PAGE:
Their statement said the guidelines co-authored by the hospital and clinical defendants in this tragedy to accompany the implementation of the Health (Regulation of Termination of Pregnancy Act, 2018, were not followed and their babywhom they named Christopher Joseph Kiely, was wrongly diagnosed with a condition known as Edwards Syndrome, Trisomy 18.

“Christopher was a normal healthy baby boy,” the statement said.

“It has taken two years, three months and nine days to get to this point.

“Christopher’s voice has finally been heard and vindicated arising from the full admission of liability on the part of Merrion Fetal Clinic and the NMH, Professor Fionnuala McAuliffe, Dr Peter McParland and Professor Shane Higgins on Tuesday at the eleventh hour”, the statement added.

It said nothing will ever take away the “interminable sadness and grief” the coupe live with every day but, following protracted negotiations, a settlement had been reached.

“Nothing will take away Rebecca and Pat’s love for their son, Christopher Jospeh Kiely, who would be two years old this summer.”

It also said, “for the sake of maternal and infant health care in our country”, they are “appealing for the immediate cessation of the current practice of not awaiting the results of Chorionic Villus karotyping analysis in all cases where genetic conditions are suspected in the presence of a normal scan”.

They added they wanted to thank everyone who has supported and cared for them, especially their families and lawyers. They also thanked Dr Reardon and Dr Bryan Beattie, a consultant in Fetal Medicine from Wales.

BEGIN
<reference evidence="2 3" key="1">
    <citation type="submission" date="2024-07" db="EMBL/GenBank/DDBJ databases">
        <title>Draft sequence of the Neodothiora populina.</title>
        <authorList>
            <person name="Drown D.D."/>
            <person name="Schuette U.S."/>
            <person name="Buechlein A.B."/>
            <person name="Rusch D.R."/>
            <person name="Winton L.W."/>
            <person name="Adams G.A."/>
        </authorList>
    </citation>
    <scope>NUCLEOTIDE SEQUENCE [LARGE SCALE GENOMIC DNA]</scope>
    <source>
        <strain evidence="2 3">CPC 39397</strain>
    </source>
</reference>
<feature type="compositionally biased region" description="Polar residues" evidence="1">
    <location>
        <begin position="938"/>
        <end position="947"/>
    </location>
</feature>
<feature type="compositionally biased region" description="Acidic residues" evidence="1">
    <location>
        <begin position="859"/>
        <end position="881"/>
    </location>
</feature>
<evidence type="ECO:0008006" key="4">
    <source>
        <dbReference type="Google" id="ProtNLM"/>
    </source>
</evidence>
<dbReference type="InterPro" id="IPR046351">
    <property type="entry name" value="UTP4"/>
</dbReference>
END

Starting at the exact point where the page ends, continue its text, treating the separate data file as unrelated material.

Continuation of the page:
In their actions, the couple said they were delighted to find themselves expecting their first child on Christmas Eve 2018 with an estimated delivery date for early September 2019.

Ms Price (38) said on February 21st 2019, she had a completely normal ultrasound scan at 12 weeks and was advised a week later that a non-invasive prenatal test, known as a Harmony test, had been positive for Trisomy 18.

Trisomy 18, also known as Edwards Syndrome, is a rare chromosomal condition affecting how long a baby may survive, with most babies dying before or shortly after birth.

Ms Price said she underwent a second ultrasound scan which was also completely normal and was then advised by the clinic to undergo Chorionic Villus Sampling (CVS). Her samples were sent to the Glasgow laboratory for testing and she was advised a rapid result from the testing revealed Trisomy 18 had been detected.

During a consultation on March 11th 2019, she said she was wrongly advised by her consultant, Professor McAuliffe, on matters including the non-viability of her pregnancy and that her baby had a fatal foetal abnormality and had followed advice to terminate her pregnancy which occurred three days later.

It was claimed the result of a full Karotype analysis was later furnished to the defendants which revealed the foetus had a normal male Karotype and did not have Trisomy 18. That result, it was claimed, was readily explained by the “well-recognised” phenomenon of confined placental mosaicism - meaning the abnormal cells were confined to the placenta.

It was further claimed Ms Price and Mr Kiely were wrongly assured the discordant result would not have changed advice to terminate the pregnancy had it been available pre termination.

On learning the result of the full Karotype, Ms Price said she suffered intense nervous shock, having realised she had terminated “a normal, healthy baby”. It was claimed there was a failure to refer Ms Price and her partner for appropriate genetic counselling to enable them to be advised accurately and comprehensively prior to making any decision to terminate the pregnancy.

Ms Price said she has been left with a devastating sense of loss which nothing and nobody can fill and experienced what she describes as an all consuming physical and mental trauma that has consumed her ever since. Mr Kiely said he will carry the painful loss of his son with him throughout his life.